Both the Fantasy and 40k universes are great in their own right, but let’s be honest – 40k is way
flashier. I mean, they have ork units called “Flash Gitz” for Sigmar’s sake. Look at the grimdark gothic
architecture; super soldier demi-gods in power armor battling an array of filthy xenos scum, with
enough extreme prejudice to make Hitler blush. Seriously, nobody likes anybody. Warhammer Fantasy
localizes the plights of the people to one planet. Humans have to fight against all of those antagonistic
races, monstrous demon hordes, and (of course) each other in constant civil wars, whereas 40k explores
the constant war and torment in space.
There’s already been one movie, Ultramarines, but it wasn’t great and it wasn’t the most profound
exploration of a Warhammer universe. The shooting/generic violence is cool, but fans need more than
that. Here’s what I’m excited about: The Lord Inquisitor. This is a fan-made movie project headed by
Erasmus Brosdau (thank you!) working to create a 40k movie, like it should have always been done.
This is a project of passion, made by fans, for fans. The trailer is gorgeous and promising. It captures the
broad scale while focusing on the meticulous details of the universe. I replayed that Bloodletter tongue whip way too many times.
While I would like to see a big budget (eye candy) Warhammer Fantasy movie, I feel like watching Game
of Thrones is a safer and inevitably higher quality option. There are already enough fantasy themed
movies, books, and video games. I mean, look at Lord of the Rings, Game of Thrones, Dragon Age,
Witcher 1/2/3, and so on just to name a few. Tons of swords and stabbing. Did I forget to mention
Dungeons and Dragons?
Yes, Ork Space Pirates are canonical and pimpin’.
Having said that, imagine the Imperium’s desperate reactions to a war spanning multiple solar systems
involving orks (green hairless gorillas), tyranid (zerg on deified steroids), and chaos (devil worshippers).
Why can’t we witness an Inquisitor investigate a genestealer cult (tyranid body snatchers) on a
hiveworld only to discover too late that a tendril of the Tyranid fleet has already released the initial
wave of spores onto the planet’s surface (all dead)?
Spoilers: This is how the Horus Heresy ends
Wars are fought across star systems; space ships travel through a dimension of insane power (warp) that
hearkens back to Lovecraft’s questionable imaginings. The main difference that I perceive – and please
throw your views at me through comments – is not just the scale of setting, but also the meticulous and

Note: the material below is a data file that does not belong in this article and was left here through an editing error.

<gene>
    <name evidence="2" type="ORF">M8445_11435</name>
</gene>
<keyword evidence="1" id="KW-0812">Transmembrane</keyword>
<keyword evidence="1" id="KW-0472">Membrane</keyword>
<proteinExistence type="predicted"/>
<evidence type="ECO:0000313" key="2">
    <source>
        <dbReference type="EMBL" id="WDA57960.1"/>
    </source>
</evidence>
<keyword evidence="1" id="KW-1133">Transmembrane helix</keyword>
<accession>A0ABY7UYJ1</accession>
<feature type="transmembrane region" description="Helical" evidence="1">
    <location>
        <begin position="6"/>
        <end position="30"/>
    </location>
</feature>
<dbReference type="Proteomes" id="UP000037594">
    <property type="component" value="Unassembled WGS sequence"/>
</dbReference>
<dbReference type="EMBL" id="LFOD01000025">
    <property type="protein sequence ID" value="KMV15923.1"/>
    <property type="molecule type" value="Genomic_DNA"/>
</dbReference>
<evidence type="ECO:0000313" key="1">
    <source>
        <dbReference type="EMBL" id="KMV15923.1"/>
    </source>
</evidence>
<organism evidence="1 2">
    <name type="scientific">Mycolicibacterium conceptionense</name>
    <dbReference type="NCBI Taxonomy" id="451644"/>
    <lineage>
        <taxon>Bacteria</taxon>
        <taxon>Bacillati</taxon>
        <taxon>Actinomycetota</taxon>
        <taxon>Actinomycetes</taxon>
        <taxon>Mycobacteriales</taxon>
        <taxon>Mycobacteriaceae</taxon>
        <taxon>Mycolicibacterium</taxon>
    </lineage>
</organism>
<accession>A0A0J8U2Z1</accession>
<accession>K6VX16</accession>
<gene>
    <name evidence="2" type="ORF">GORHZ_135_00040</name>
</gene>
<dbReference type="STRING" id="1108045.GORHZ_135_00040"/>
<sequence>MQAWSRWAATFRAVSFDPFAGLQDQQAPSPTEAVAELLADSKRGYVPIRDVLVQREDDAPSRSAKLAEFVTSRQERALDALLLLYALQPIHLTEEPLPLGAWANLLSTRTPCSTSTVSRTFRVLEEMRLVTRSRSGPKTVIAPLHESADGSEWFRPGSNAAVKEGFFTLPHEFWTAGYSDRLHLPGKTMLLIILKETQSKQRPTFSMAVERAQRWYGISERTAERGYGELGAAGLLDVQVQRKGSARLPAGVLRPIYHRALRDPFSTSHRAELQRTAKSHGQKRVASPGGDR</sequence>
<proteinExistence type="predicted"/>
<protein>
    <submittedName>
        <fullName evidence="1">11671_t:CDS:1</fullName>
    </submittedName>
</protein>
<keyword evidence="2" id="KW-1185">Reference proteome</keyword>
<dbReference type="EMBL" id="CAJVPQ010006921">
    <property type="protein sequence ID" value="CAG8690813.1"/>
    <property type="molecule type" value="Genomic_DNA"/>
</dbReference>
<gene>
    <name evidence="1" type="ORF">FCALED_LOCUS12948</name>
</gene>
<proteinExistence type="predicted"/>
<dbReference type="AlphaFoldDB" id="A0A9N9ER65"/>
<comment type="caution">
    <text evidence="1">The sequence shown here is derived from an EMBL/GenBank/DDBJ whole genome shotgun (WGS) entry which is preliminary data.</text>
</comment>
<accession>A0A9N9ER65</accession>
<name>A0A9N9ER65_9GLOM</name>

fleshed out lives of the imperial citizens.
Yes, the scale is massive. But the magnification of individual lives, mundane and otherwise, the
exploration of lost technologies being discovered and researched because nobody remembers how to
use or recreate it; tons of technology was lost during the Horus Heresy. Mars, for instance, was blasted
into a robotic death trap filled with meme-viruses, devil worshipping robots, and more false information
than you could ever imagine as a result of it being a warzone. These are the types of thoughts that have
been carried to fruition. Warhammer 40k is grimdark to the max. The bleakness isn’t just the tone of the
writing or fluff, it’s a result of the human race slowly rotting away in the fetid twilight of its own failures
and shortcomings (see: xenophobia).
Look at those weak and frail humans. No, they’re the ones in the red robes.
The Warhammer 40k universe contains intrigue at all levels, an incredible scale, and all it needs is
a decent story teller. The tabletop games like Rogue Trader or Dark Heresy are great to play, but
sometimes imagination isn’t enough.
I want to watch the universe slowly unfurl itself, splaying its pages like a spell book’s centerfold. A
fight scene is a fight scene is a sword fight is a knife fight is a laser chainsaw duel in power armor. The
props might change, but the combatants are largely irrelevant eye candy. A generic action flick can
be recreated in any setting, but that’s not what could be great. Observing the slow rot of an empire
spanning the stars across all levels: the soldiers, the super soldiers, aristocrats, beauracrats, everyone. Characters live and breathe within said universe, worlds and planets strive to overcome their own
unique problems, the threat of chaos looming over the Imperium and Inquisitors lurking in the shadows; I want this universe to speak—nay, scream to me—not regurgitate hackneyed archetypes and one
Here’s hoping for the best.